The first part in an original News 8 Investigates profiles how one business owners dealing with the state Banking Department is threatening to drive him out of business.
Governor Ned Lamont is the first businessman to be elected Governor in Connecticut in modern times.
He’s promised to recruit companies, grow jobs and make Connecticut more economically competitive.
He’s recently named former Goldman Sachs partner David Lehman as the commissioner of the Department of Economic and Community Development to try and lure new businesses into the state.
Lehman will be working closely with former Pepsico CEO Indra Nooyi and former Webster Bank CEO Jim Smith to sell the state to businesses.
As the team works to bring new jobs and revenue to the state, some businesses owners that are already here have some concerns they’d like to see addressed.
News 8 Investigates is beginning a series looking into why people say Connecticut is an unfriendly place to do business.
It starts off by talking to 1st Alliance Lending founder and CEO John DiIorio.
His East Hartford based mortgage company sits on the 13th floor of the Founder Plaza overlooking the capitol city from across the Connecticut River..
1st Alliance lending operates in 46 states but considers Connecticut home.
Until recently, DiIrio wanted to expand the companies Connecticut footprint by bringing its workforce from 132 employees up to 300. In exchange, the DECD gave the company roughly $6 million in incentives. The expansion was underway until last May when state banking regulators made a surprise visit to the East Hartford office. DiIrio was told the banking department was beginning an enforcement action based on allegedly allowing unlicensed employees to perform licensed work.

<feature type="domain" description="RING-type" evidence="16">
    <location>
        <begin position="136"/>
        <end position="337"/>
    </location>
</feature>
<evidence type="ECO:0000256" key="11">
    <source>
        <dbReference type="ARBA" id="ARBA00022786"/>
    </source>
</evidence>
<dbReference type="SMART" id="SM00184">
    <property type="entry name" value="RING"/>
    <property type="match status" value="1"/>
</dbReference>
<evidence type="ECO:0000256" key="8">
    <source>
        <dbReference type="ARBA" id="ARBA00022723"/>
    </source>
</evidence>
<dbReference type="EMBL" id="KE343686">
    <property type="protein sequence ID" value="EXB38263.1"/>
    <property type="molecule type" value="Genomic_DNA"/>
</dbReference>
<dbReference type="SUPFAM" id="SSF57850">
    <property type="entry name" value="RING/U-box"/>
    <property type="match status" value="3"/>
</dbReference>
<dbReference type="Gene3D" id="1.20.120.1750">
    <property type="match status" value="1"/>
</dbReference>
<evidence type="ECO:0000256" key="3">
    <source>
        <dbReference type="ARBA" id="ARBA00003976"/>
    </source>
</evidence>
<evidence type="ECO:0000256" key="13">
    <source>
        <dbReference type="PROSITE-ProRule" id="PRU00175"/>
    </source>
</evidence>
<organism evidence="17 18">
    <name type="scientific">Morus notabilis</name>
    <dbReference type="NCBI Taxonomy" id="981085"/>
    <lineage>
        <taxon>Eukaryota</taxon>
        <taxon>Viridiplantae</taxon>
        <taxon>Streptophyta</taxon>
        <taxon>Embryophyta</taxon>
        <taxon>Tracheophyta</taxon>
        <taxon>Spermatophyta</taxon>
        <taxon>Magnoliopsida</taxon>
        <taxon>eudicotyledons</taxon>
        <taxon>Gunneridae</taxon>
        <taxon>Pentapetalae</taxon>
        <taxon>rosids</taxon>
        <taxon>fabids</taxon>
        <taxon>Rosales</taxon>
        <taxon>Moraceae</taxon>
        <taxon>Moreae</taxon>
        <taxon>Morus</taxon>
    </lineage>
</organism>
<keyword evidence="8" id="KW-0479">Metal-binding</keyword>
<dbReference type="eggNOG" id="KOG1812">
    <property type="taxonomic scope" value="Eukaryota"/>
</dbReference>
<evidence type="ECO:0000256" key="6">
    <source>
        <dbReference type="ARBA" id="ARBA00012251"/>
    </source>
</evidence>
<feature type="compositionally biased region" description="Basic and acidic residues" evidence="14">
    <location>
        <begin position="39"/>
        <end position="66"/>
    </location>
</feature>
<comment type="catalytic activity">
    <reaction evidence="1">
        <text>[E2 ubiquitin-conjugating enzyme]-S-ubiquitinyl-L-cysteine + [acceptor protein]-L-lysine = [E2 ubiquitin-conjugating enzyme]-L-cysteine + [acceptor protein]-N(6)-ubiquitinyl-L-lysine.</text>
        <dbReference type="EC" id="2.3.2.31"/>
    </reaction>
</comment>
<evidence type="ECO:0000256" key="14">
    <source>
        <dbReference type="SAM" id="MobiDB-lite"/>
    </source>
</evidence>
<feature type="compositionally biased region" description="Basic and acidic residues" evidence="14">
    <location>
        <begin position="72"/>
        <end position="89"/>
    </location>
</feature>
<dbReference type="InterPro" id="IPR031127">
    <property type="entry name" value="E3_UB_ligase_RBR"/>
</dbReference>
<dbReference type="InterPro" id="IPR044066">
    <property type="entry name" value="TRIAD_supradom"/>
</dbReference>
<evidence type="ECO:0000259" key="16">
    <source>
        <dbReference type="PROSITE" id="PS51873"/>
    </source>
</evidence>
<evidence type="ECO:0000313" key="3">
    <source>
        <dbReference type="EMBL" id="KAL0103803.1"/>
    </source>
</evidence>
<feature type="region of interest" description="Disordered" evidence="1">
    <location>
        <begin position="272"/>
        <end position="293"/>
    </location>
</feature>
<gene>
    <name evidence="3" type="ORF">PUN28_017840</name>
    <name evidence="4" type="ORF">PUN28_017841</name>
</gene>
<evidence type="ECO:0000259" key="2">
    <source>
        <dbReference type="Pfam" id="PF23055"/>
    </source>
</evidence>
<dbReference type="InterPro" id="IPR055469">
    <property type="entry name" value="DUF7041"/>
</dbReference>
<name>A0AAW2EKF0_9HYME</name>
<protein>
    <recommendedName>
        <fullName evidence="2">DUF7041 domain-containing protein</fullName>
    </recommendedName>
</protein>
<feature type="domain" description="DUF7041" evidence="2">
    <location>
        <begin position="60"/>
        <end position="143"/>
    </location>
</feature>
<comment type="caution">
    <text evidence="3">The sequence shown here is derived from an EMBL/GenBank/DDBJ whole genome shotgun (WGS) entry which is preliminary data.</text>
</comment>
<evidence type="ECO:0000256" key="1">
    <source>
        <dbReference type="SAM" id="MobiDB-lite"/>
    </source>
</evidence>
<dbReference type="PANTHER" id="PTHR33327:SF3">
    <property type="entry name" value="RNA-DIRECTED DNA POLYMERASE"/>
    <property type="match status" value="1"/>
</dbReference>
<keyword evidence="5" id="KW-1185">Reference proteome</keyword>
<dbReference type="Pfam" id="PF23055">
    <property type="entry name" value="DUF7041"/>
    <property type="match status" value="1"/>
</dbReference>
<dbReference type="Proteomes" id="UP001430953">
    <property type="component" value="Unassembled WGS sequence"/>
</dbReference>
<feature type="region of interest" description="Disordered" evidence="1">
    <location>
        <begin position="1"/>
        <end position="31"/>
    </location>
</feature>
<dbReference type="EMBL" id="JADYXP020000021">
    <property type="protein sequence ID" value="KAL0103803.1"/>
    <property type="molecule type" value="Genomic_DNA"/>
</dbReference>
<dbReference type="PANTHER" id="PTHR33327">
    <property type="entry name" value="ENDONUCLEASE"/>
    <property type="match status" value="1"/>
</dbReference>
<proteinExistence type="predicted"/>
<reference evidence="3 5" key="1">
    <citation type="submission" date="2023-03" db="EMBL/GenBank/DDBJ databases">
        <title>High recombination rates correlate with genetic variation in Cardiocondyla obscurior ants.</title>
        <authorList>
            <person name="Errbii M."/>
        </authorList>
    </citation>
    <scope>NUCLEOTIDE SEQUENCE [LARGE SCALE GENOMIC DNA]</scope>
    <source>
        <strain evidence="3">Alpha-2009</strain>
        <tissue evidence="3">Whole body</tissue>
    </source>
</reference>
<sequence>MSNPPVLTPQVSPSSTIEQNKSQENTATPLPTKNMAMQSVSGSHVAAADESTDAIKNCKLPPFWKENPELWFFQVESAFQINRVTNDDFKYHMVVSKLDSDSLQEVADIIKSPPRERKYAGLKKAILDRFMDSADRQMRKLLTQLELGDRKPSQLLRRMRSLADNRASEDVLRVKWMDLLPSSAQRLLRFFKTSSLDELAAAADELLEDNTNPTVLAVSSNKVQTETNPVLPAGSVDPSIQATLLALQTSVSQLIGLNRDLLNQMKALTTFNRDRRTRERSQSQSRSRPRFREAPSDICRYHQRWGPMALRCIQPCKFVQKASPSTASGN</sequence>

It’s an allegation DiIorio strongly denies. He says his company is compliant with federal and state laws in all the states it does business in, but only in Connecticut is the law being interpreted in such a way that puts him out of compliance.
The Department of Banking would not speak on camera but sent a statement:
“We reject any claim that the Department is being unfair or unfriendly to businesses. In this particular case, one of 1st Alliance’s employees, a whistleblower, tipped off the Department that unlicensed mortgage business was taking place at the firm. The company’s own internal auditors confirmed that was the case. We investigated and found that since 2014 1st Alliance had been the subject of multiple investigations and regulatory actions by the states of Texas and New York, the FDIC and the Consumer Financial Protection Bureau. Our obligation is to protect the hardworking families of Connecticut. While we have, and will continue, to work towards a fair resolution of the matter, we must ensure 1st Alliance plays by the same rules as others within the industry” said agency spokesman Matt Smith.
Watch DiIorio explain to News 8 Investigates George Colli why the ordeal has forced him to scrap his plans to expand, layoff nearly half his Connecticut workforce and return the majority of the money he received from the DECD.